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The Dragon Slayer
By Leigh Kilton-Smith

I look around the apartment, government housing, acquired just as she was diagnosed with lung cancer, so it doesn't yet smell of burned grease and cigarettes. The walls are fairly new, no holes. There is, however, this really odd assortment of ceramic animal plaques. There is a black panther, reminiscent of a school mascot, framed by two seemingly brave cheerful squirrels insanely scampering directly towards the panther. There is also a leopard and a cockatiel within friendly distance of each other. A propane company calendar, September seems to be the white-tailed deer month. I sneer at the hypocrisy. Deer hunting is, second to football, the most anticipated season in Texas.

There are three wooden decoupage plaques that seem thematically connected, with beautiful pink roses on each of them though each bear a different greeting. One reads, "I love you Mom," the next reads, "I love you Bro," then, "I love you Sis," and finally, "I love you Dad." The last bears a signature. I look closer, recognize my brother's name and I realize these plaques must make up the "my son that I gave away who, surprise! wound up in prison making stupid plaques" collection.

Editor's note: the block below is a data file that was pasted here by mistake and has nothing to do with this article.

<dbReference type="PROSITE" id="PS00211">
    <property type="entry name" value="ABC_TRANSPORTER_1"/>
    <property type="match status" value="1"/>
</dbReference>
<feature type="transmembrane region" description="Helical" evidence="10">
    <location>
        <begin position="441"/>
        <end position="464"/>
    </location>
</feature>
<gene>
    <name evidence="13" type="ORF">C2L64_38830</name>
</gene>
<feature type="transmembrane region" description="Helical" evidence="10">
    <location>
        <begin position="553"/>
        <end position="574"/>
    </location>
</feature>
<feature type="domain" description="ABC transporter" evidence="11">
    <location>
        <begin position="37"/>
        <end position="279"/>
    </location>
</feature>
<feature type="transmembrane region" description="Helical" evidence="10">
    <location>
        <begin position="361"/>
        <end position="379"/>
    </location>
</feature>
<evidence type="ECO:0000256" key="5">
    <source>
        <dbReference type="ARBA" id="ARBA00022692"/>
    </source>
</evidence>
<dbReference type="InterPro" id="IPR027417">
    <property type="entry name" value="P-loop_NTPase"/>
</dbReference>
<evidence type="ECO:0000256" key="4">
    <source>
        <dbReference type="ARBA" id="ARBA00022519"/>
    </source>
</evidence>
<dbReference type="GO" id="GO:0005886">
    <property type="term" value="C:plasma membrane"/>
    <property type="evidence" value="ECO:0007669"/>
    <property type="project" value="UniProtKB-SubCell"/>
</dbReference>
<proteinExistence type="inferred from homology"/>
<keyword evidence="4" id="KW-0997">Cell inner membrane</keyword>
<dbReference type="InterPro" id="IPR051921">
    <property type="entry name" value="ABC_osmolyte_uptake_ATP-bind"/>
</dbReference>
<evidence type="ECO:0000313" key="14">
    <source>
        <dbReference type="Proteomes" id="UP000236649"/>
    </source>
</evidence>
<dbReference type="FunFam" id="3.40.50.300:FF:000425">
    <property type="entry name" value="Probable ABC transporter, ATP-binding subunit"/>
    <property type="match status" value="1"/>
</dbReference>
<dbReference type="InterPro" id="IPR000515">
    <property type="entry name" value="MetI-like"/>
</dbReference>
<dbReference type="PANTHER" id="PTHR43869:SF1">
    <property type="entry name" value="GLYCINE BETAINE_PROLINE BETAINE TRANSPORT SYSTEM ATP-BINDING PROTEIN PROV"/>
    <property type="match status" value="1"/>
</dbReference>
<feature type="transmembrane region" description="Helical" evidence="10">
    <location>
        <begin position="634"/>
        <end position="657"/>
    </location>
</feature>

Stupid plaques. Stupid Chihuahuas. What am I doing here?

There were always Chihuahuas, always. She showered them with the affection she didn't, couldn't, show her children, giving them oh-so-subtle names like Chico and Paco and Taco. Once, after a particularly bad beating, I tried to bake Chiquita in the oven. Mama and Daddy had left to go somewhere that I am sure involved Coca-Cola, cigarettes or beer. I watched them go and then I put the stupid dog in the oven, but I didn't know how to turn it on so eventually I let it out because it kept barking and scratching and, besides, the gas smelled bad.

She wheezes and claws at her chest. The nurse earlier explained that this was normal for people whose lungs are collapsing. I ask if she needs anything, her eyes stay closed, but she just shakes her head no.

I sit at a safe distance, keeping watch.

Yesterday, when she touched her lips over and over I thought she wanted a kiss. I leaned in and she slapped me. Perfect. Seems she wanted a cigarette.

I am sleepy, I pull the blankets off the sofa cushions and make a pallet nearer so I can see her just by looking up. I lay back down.

I smile at the irony that I am, once again, on a pallet on a cold floor while she is a few feet away in a bed.

But it's not the same as before. I am grown and I am strong. My friends, when they hear a noise outside, come to me to make them feel safe; children hold onto me when they get scared. I have recognized that this is my role and I have taken comfort in this -- and have also outgrown it somewhat. See, I have these amazing friends and an amazing husband who make sure I am as good at receiving love as I am at dispensing courage; still lessons to learn, but hanging in there.